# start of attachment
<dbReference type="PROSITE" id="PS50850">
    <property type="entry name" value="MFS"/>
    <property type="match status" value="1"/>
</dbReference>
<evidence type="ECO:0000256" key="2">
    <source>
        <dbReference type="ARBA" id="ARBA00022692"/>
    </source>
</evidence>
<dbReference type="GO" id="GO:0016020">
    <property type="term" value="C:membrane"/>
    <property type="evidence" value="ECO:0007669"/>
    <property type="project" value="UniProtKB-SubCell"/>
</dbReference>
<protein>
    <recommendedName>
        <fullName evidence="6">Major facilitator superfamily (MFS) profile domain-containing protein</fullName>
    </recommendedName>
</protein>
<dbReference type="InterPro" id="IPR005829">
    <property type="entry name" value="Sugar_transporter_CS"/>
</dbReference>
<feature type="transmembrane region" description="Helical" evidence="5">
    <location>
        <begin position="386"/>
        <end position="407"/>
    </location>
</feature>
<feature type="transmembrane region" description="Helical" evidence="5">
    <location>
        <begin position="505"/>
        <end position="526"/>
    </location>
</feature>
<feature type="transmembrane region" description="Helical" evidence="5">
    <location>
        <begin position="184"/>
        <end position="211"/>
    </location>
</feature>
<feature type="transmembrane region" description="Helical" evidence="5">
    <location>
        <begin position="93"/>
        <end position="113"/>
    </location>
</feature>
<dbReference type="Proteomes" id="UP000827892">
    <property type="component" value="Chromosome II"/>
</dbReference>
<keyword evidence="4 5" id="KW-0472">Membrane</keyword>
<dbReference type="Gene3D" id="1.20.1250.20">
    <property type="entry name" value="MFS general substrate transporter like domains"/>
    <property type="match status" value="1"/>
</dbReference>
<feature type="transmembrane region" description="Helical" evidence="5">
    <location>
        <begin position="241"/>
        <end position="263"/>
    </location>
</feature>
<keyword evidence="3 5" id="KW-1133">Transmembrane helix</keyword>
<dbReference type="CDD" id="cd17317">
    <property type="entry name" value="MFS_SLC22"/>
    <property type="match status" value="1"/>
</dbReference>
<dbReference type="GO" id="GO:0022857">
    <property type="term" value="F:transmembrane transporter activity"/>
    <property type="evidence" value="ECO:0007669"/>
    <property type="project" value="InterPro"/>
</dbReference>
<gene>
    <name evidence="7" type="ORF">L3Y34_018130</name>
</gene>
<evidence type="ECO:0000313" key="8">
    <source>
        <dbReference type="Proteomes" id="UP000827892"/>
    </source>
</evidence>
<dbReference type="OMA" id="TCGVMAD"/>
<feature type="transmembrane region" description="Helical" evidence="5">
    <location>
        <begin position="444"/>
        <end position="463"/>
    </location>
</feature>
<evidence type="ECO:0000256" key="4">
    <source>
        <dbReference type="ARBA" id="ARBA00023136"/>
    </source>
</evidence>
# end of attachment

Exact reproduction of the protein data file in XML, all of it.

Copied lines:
<dbReference type="PROSITE" id="PS50850">
    <property type="entry name" value="MFS"/>
    <property type="match status" value="1"/>
</dbReference>
<evidence type="ECO:0000256" key="2">
    <source>
        <dbReference type="ARBA" id="ARBA00022692"/>
    </source>
</evidence>
<dbReference type="GO" id="GO:0016020">
    <property type="term" value="C:membrane"/>
    <property type="evidence" value="ECO:0007669"/>
    <property type="project" value="UniProtKB-SubCell"/>
</dbReference>
<protein>
    <recommendedName>
        <fullName evidence="6">Major facilitator superfamily (MFS) profile domain-containing protein</fullName>
    </recommendedName>
</protein>
<dbReference type="InterPro" id="IPR005829">
    <property type="entry name" value="Sugar_transporter_CS"/>
</dbReference>
<feature type="transmembrane region" description="Helical" evidence="5">
    <location>
        <begin position="386"/>
        <end position="407"/>
    </location>
</feature>
<feature type="transmembrane region" description="Helical" evidence="5">
    <location>
        <begin position="505"/>
        <end position="526"/>
    </location>
</feature>
<feature type="transmembrane region" description="Helical" evidence="5">
    <location>
        <begin position="184"/>
        <end position="211"/>
    </location>
</feature>
<feature type="transmembrane region" description="Helical" evidence="5">
    <location>
        <begin position="93"/>
        <end position="113"/>
    </location>
</feature>
<dbReference type="Proteomes" id="UP000827892">
    <property type="component" value="Chromosome II"/>
</dbReference>
<keyword evidence="4 5" id="KW-0472">Membrane</keyword>
<dbReference type="Gene3D" id="1.20.1250.20">
    <property type="entry name" value="MFS general substrate transporter like domains"/>
    <property type="match status" value="1"/>
</dbReference>
<feature type="transmembrane region" description="Helical" evidence="5">
    <location>
        <begin position="241"/>
        <end position="263"/>
    </location>
</feature>
<keyword evidence="3 5" id="KW-1133">Transmembrane helix</keyword>
<dbReference type="CDD" id="cd17317">
    <property type="entry name" value="MFS_SLC22"/>
    <property type="match status" value="1"/>
</dbReference>
<dbReference type="GO" id="GO:0022857">
    <property type="term" value="F:transmembrane transporter activity"/>
    <property type="evidence" value="ECO:0007669"/>
    <property type="project" value="InterPro"/>
</dbReference>
<gene>
    <name evidence="7" type="ORF">L3Y34_018130</name>
</gene>
<evidence type="ECO:0000313" key="8">
    <source>
        <dbReference type="Proteomes" id="UP000827892"/>
    </source>
</evidence>
<dbReference type="OMA" id="TCGVMAD"/>
<feature type="transmembrane region" description="Helical" evidence="5">
    <location>
        <begin position="444"/>
        <end position="463"/>
    </location>
</feature>
<evidence type="ECO:0000256" key="4">
    <source>
        <dbReference type="ARBA" id="ARBA00023136"/>
    </source>
</evidence>